Lear Corp. Has the All-New Jeep(R) Liberty Wired

Apr 30, 2001, 01:00 ET from Lear Corporation

    DEARBORN, Mich., April 30 /PRNewswire/ -- When it came to working with the
 Chrysler Group on the all-new Jeep(R) Liberty, Lear Corporation's (NYSE:   LEA)
 Electronics and Electrical Division (LEED) truly lived up to its name.  LEED
 not only supplied the electrical distribution system for Jeep's newest sport-
 utility vehicle, but delivered the design specifications electronically, as
 well.
     In the past, design specifications for the jigs, form boards and fixtures
 that are used by a supplier to make the vehicle components had to be converted
 from computer-based CATIA files to drawings.  Lear's engineers would then take
 the drawings and convert them back into CATIA data.  With the Jeep Liberty,
 LEED changed all that.  Using cutting-edge design technology and working
 closely with its partners at DaimlerChrysler, Lear was able to transfer CATIA-
 based electronic files from DaimlerChrysler directly to Lear's manufacturing
 floor.  This reduced both development time and costs.
     "Design departments have transferred CATIA data for some time," said D.
 William Pumphrey, President of LEED.  "But this is the first time that CATIA
 data for an electronic component has been transferred between an OEM and a
 supplier's manufacturing facility."
     In addition to the electrical architecture, Lear provides DaimlerChrysler
 with its latest state-of-the-art 400-Micron printed circuit board junction
 box.  It is the brains of the electrical distribution system, delivering power
 when and where it's needed throughout the vehicle.
     Lear also supplies a number of interior components to the Jeep Liberty,
 including the front and rear floor carpet, throw-in mats, blow molded HVAC
 ducts and numerous acoustical insulators.  In addition, the Liberty has a
 modular overhead system provided by Lear that can result in 16 different
 iterations, depending on if the vehicle has a sunroof, side airbag, overhead
 console, or other options.  "It's the most modular overhead system we provide
 to DaimlerChrysler," said Nick Scagnoli, Lear's platform director for the Jeep
 Liberty.  Lear provides electronic, electrical and interior components on a
 wide variety of DaimlerChrysler vehicles, including the all-new 2001 Chrysler
 and Dodge minivans.
     Lear Corporation, a Fortune 150 company headquartered in Southfield,
 Mich., USA, focuses on automotive interiors and electronics and is the world's
 fifth-largest automotive supplier.  Sales in 2000 were $14.1 billion.  The
 company's world-class products are designed, engineered and manufactured by
 over 100,000 employees in more than 300 facilities located in 32 countries.
 Information about Lear and its products is available on the Internet at
 www.lear.com .
 
                     MAKE YOUR OPINION COUNT -  Click Here
                http://tbutton.prnewswire.com/prn/11690X51859859
 
 

SOURCE Lear Corporation
    DEARBORN, Mich., April 30 /PRNewswire/ -- When it came to working with the
 Chrysler Group on the all-new Jeep(R) Liberty, Lear Corporation's (NYSE:   LEA)
 Electronics and Electrical Division (LEED) truly lived up to its name.  LEED
 not only supplied the electrical distribution system for Jeep's newest sport-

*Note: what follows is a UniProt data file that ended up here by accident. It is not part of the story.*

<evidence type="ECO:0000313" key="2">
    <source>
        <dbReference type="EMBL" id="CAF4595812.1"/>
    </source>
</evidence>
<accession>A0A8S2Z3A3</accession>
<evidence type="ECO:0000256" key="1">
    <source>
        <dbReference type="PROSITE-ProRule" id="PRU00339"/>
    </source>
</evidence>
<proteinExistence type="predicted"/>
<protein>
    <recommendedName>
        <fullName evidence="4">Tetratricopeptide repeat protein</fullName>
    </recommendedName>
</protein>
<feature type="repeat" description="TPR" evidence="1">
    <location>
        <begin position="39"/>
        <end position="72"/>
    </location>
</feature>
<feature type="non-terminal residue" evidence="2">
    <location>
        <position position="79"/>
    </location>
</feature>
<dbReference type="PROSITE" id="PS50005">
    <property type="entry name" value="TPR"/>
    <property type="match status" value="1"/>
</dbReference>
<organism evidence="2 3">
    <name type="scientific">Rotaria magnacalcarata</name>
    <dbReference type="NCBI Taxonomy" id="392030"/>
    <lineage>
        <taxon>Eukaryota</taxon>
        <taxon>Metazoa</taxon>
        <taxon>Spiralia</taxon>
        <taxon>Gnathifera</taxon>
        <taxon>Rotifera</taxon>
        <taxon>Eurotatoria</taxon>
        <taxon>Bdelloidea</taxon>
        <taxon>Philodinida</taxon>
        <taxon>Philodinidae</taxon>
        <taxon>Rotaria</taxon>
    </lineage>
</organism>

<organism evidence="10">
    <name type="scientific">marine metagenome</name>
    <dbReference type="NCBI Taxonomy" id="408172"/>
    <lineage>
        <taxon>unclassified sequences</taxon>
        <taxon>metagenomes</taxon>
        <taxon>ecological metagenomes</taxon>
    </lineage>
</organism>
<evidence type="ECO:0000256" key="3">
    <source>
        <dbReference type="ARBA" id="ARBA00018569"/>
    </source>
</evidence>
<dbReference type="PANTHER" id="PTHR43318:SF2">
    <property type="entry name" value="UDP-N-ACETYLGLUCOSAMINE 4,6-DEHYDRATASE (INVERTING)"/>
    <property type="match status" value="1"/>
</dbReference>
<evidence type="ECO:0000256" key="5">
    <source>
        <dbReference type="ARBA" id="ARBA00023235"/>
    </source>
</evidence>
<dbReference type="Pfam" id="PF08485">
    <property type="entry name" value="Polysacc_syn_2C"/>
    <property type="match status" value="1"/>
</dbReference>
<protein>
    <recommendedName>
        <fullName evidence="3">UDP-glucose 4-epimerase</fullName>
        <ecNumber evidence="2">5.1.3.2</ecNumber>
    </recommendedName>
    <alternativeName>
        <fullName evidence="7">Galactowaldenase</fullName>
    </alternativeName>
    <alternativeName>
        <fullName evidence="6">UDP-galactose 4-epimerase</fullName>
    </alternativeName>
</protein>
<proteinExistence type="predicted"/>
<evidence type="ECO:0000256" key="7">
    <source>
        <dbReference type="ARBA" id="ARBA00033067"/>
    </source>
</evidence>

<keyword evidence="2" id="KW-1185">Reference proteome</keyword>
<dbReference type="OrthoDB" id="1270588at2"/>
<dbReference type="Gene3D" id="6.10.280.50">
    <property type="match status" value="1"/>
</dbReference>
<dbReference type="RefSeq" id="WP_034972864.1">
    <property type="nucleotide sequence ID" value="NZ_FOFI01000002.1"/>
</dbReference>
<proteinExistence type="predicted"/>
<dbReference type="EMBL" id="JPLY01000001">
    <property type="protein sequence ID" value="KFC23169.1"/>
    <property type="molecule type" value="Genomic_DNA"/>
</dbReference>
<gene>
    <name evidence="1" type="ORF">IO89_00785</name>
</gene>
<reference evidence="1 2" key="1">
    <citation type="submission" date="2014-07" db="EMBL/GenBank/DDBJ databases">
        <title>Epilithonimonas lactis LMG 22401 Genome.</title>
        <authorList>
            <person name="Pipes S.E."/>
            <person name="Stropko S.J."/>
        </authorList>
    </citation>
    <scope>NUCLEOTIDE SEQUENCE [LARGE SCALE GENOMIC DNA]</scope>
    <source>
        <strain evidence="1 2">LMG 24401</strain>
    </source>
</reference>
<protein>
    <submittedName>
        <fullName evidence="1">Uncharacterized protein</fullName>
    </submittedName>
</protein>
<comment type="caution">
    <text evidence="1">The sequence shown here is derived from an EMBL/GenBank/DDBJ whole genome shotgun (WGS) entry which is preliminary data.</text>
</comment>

utility vehicle, but delivered the design specifications electronically, as
 well.
     In the past, design specifications for the jigs, form boards and fixtures
 that are used by a supplier to make the vehicle components had to be converted
 from computer-based CATIA files to drawings.  Lear's engineers would then take
 the drawings and convert them back into CATIA data.  With the Jeep Liberty,
 LEED changed all that.  Using cutting-edge design technology and working
 closely with its partners at DaimlerChrysler, Lear was able to transfer CATIA-
 based electronic files from DaimlerChrysler directly to Lear's manufacturing
 floor.  This reduced both development time and costs.
     "Design departments have transferred CATIA data for some time," said D.
 William Pumphrey, President of LEED.  "But this is the first time that CATIA
 data for an electronic component has been transferred between an OEM and a
 supplier's manufacturing facility."
     In addition to the electrical architecture, Lear provides DaimlerChrysler
 with its latest state-of-the-art 400-Micron printed circuit board junction
 box.  It is the brains of the electrical distribution system, delivering power
 when and where it's needed throughout the vehicle.
     Lear also supplies a number of interior components to the Jeep Liberty,
 including the front and rear floor carpet, throw-in mats, blow molded HVAC
 ducts and numerous acoustical insulators.  In addition, the Liberty has a
 modular overhead system provided by Lear that can result in 16 different
 iterations, depending on if the vehicle has a sunroof, side airbag, overhead
 console, or other options.  "It's the most modular overhead system we provide
 to DaimlerChrysler," said Nick Scagnoli, Lear's platform director for the Jeep
 Liberty.  Lear provides electronic, electrical and interior components on a
 wide variety of DaimlerChrysler vehicles, including the all-new 2001 Chrysler
 and Dodge minivans.
     Lear Corporation, a Fortune 150 company headquartered in Southfield,
 Mich., USA, focuses on automotive interiors and electronics and is the world's
 fifth-largest automotive supplier.  Sales in 2000 were $14.1 billion.  The
 company's world-class products are designed, engineered and manufactured by
 over 100,000 employees in more than 300 facilities located in 32 countries.
 Information about Lear and its products is available on the Internet at
 www.lear.com .
 
                     MAKE YOUR OPINION COUNT -  Click Here
                http://tbutton.prnewswire.com/prn/11690X51859859
 
 SOURCE  Lear Corporation